But to suggest that cutting a couple of frequencies a week on a single route is a sign of how the Middle Eastern carriers need to be stopped is sort of preposterous. Kudos to Emirates for responding in such a classy, simple way.

  1. Isn’t ATL-DXB returning as a daily frequency in Spring 2016 anyways? Not sure how there’s overcapacity to the ME if Delta will be flying daily alongside QR and TK in S2016.

  2. Mind you Emirates’ response was purely in response to Delta’s hence their spokesman said “…consumer demand or overcapacity is not the issue”. Therefore yield is not the issue here Lucky.
    Delta hasn’t talked about it hence Emirates was smart enough not to refer to it as well.

    The raucous by DL was overcapacity EK responded smartly enough by saying your load factor is >85%.
    Well-played Emirates.

  3. Delta’s anti-government subsidy stance is an interesting change of pace. This must mean their backing off of their opposition to the Paulding airport expansion too.

  4. Delta and the other American carriers don’t like it that government subsidized Middle Eastern carriers “steal demand”, but they sure are quiet about the fact that the US government keeps all of their foreign competition out of the US domestic market… sounds like a good subsidy to me. And the US flyer suffers the consequences of sub-par service and no alternatives.

  5. “We tested this page and blocked content that comes from potentially dangerous or suspicious sites.” From McAfee.

    Why does this keep happening on your blog?

  6. Except that ECON101 will teach you that reducing demand and pushing down prices are two sides of the same coin. If you reduce demand for a product, price will fall given the same level of supply.

    I agree that this is purely a political play and Delta should be arguing that decreasing yield makes the route unviable because there is no evidence that they are selling less (assuming the load factor is correct).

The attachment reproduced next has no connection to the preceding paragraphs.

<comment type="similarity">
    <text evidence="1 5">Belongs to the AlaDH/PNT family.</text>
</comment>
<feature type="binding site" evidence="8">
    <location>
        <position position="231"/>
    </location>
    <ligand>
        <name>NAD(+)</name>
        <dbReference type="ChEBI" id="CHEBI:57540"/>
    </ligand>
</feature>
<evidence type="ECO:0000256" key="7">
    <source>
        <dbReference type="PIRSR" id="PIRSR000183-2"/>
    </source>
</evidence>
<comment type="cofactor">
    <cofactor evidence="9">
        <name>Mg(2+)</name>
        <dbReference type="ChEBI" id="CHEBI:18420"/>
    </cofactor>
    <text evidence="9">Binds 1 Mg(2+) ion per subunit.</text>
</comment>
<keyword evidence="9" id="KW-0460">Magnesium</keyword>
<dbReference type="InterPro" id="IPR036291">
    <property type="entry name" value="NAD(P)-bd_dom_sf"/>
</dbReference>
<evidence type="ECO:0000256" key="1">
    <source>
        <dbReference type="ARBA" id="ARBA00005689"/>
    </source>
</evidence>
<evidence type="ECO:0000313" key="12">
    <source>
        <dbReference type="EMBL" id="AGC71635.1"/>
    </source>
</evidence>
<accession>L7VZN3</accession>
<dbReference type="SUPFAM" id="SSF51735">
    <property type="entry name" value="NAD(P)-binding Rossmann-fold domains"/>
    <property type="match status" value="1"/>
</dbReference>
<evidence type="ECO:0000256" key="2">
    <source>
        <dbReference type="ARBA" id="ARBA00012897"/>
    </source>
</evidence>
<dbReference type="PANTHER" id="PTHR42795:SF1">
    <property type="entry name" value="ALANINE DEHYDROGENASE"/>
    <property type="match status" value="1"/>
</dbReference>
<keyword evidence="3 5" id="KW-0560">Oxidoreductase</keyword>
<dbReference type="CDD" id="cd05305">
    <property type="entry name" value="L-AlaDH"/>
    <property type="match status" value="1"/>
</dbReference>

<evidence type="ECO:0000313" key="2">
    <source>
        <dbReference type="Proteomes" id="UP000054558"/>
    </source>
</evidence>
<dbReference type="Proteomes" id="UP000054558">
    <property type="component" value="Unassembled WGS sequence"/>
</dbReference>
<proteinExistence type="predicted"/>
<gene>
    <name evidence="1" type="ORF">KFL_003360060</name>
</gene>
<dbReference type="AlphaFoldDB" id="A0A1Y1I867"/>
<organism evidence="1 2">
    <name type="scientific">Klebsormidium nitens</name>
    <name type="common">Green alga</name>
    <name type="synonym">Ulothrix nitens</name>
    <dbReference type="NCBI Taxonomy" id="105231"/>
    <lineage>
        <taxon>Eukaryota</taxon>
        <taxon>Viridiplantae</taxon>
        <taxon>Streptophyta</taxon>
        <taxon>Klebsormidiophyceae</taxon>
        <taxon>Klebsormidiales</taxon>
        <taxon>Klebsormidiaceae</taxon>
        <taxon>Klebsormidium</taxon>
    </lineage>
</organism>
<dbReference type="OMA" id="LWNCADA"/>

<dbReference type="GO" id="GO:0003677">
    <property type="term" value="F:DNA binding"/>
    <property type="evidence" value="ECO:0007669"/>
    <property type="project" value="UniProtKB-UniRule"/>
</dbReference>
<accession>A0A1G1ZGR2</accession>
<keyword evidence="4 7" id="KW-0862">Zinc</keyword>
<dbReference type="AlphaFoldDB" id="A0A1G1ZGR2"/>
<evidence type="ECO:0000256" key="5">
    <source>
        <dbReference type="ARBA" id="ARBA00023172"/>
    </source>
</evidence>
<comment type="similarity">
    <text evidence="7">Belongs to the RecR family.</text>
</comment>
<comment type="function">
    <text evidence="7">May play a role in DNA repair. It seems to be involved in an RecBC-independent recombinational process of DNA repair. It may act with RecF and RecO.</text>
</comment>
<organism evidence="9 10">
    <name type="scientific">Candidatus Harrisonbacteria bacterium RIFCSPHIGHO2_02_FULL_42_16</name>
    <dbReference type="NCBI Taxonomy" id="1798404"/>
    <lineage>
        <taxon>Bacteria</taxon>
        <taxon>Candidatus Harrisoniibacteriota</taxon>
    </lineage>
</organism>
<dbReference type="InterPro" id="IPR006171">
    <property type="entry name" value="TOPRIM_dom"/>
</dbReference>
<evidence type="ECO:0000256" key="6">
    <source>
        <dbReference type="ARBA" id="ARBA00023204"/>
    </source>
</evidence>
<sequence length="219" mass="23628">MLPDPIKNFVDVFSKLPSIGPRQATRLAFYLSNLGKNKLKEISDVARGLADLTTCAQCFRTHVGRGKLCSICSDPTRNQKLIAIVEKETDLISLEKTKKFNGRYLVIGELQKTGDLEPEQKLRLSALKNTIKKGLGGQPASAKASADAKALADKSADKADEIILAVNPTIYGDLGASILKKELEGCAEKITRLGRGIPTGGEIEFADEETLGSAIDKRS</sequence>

7. What’s more ludicrous is Delta’s lobbying against Ex/Im Bank. It is paying [its most attractive] flight attendants to lobby HEAVILY against renewing Ex/Im Bank. Friend of mine is doing it. Emirates pays a little less interest when it buys Boeing jets due to Ex/Im loan guarantees. We figured it at about 8 cents per seat per flight. FAs of course weren’t given the math, simply told that the advantage Emirates gets from the loan guarantees costs Delta jobs.

    Not sure why Delta wants Emirates to buy Airbus planes instead, but that’s the likely result.

    For those who don’t know, Ex/Im Bank doesn’t cost taxpayers anything – last year it PAID $785 million to US Treasury. Yeah, it MAKES money.

  8. The reduction comes amid overcapacity on US routes to the Middle East operated by government-owned and subsidised airlines, Delta spokesman Trebor Banstetter told Reuters this week. Emirates said Delta has no head to head competition as it is the only airline currently flying direct between Atlanta and Dubai.

  9. Not really up on the economics/geopolitical issues fluently discussed here, but after flying ATL-DXB in BC/Delta One this year, it was easily seen, IMHO, that the product, old metal (especially), and overall comfort was not very good. Uncomfortable, narrow, and hard lie-flat seats, and a somewhat dreary interior spelled “no-more-for-me” on this flight. I’d easily now rather fly EY or QR to their M.E. hubs and transfer to DXB, notwithstanding having to fly to somewhere else in the USA, instead of ATL.